West Tennessee community mourns loss of star Tina Turner

BROWNSVILLE, Tenn. — The world is shaken at the news of the passing of a popular music icon and West Tennessee native.

R&B and rock and roll singer and beloved West Tennessean, Tina Turner, passed away in her home in Switzerland Wednesday after years of battling illness.

We traveled to the West Tennessee Delta Heritage Center, which includes the Tina Turner museum, and spoke with visitors and staff about Turner’s legacy and some of her attributes that made her so special.

Born Anna Mae Bullock, Turner was born in Brownsville in Haywood County and spent her earliest years in Nutbush.

She started her career as a singer when she became the lead for Ike Turner’s band, Kings of Rhythm.

By the mid-70s, Turner had successfully launched a solo career.

Throughout her career, she collected 12 Grammy awards, starred in multiple movies, and received a plethora of awards and achievements.

Sonia Outlaw-Clark, the executive director of the center, says after hearing the news of her passing, she experienced intense sadness.

“My heart hurt for her, for her family, for the fans around the world that she meant so much to; who she’s going to continue to mean so much to, but you know, it was just that initial shock that just waves over you,” Outlaw-Clark said.

Outlaw-Clark says that the museum has experienced an influx of traffic from visitors wanting to pay tribute to Turner.

Tina Turner

“I think Tina was such an inspiration to people that you can’t help but levitate towards something that represents her,” said Outlaw-Clark.

Turner was an inspiration to many who say the hardships that she endured throughout her life while simultaneously working hard to become a world-renowned musical icon, made her easy to admire.

“Her character was such that she couldn’t help but inspire I think because she did have some hardships,” said Outlaw-Clark. “She did have some hard times but she had the ingenuity, and the willpower, and the perspective of what she wanted to be and what she wanted to achieve, and she didn’t let anything stand in her way.”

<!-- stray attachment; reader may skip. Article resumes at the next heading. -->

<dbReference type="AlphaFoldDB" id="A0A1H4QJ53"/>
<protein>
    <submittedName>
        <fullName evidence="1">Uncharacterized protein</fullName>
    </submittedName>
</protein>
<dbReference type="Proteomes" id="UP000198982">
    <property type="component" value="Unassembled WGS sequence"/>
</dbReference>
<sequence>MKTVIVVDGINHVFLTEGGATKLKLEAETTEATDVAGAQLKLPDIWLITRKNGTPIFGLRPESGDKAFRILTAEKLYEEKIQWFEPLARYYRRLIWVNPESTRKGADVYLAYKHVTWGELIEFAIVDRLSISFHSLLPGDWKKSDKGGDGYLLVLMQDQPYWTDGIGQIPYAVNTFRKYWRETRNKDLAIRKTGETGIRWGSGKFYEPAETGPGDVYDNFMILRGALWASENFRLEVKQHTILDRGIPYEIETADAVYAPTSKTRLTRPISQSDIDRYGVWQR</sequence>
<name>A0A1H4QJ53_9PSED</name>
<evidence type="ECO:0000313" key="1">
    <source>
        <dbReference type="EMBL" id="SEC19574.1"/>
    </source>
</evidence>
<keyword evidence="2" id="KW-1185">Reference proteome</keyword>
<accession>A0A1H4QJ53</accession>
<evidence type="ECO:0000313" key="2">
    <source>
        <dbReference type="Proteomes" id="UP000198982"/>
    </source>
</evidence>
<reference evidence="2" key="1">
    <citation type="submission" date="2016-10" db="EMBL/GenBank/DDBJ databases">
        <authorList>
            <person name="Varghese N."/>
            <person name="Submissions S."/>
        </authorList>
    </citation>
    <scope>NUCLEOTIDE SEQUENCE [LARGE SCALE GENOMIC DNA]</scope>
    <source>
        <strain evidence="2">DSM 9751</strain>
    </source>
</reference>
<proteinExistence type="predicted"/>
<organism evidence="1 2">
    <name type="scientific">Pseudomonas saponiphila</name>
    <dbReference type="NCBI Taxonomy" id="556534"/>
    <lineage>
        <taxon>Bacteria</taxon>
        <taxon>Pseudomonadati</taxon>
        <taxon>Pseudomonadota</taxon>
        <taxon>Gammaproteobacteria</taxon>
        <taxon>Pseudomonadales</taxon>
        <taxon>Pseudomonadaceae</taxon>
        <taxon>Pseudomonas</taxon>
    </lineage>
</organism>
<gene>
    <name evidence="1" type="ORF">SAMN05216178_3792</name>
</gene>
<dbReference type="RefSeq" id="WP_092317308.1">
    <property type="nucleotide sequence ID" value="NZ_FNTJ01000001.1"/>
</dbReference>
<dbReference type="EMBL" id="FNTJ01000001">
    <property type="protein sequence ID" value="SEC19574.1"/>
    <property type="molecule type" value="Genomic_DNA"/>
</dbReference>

Outlaw-Clark had the chance to meet Tina Turner in New York in 2019 at the opening of her musical. She says when Turner walked into the room, there was an aura about her, because they were both Haywood County natives, she said Tina felt like a next door neighbor.

“I could feel that she was a genuine person,” said Outlaw-Clark. “The rest of the evening when I was around her she was just… people around here who knew her would say she’s just Anna Mae. I think that’s what I saw. I saw the person, not the icon, not the media personality, not the performer, but she just seemed to be herself and she was comfortable that way.”

Tina Turner

We also spoke with Dotty Graff, a Florida native and visitor to the museum, who says her initial reaction to the news of her passing was that she was floored and truly in disbelief.

“I think all of us recognize mortality, but for those of us that grew up with Tina in part of our souls because of what she stood for, I guess in my own mind I never thought anything would happen to her,” Graff said.

Graff said after hearing the news of Turner’s passing, she headed to the museum.

“As soon as I heard, I literally just got in my car, left work, and this is the only place that I could think of to get as close to her and the spirit that she left behind in Flagg Grove school that most people don’t even recognize until they step into that place,” said Graff.

Tina Turner is survived by her husband, German music executive Erwin Bach.

She was 83 years old.

Click here to read a news release from the City of Brownsville on Turner’s passing.

A Twilight Memorial honoring her legacy will also be held outside the Tina Turner Museum at 7 p.m. on Sunday, May 28.

For more local news, click here.

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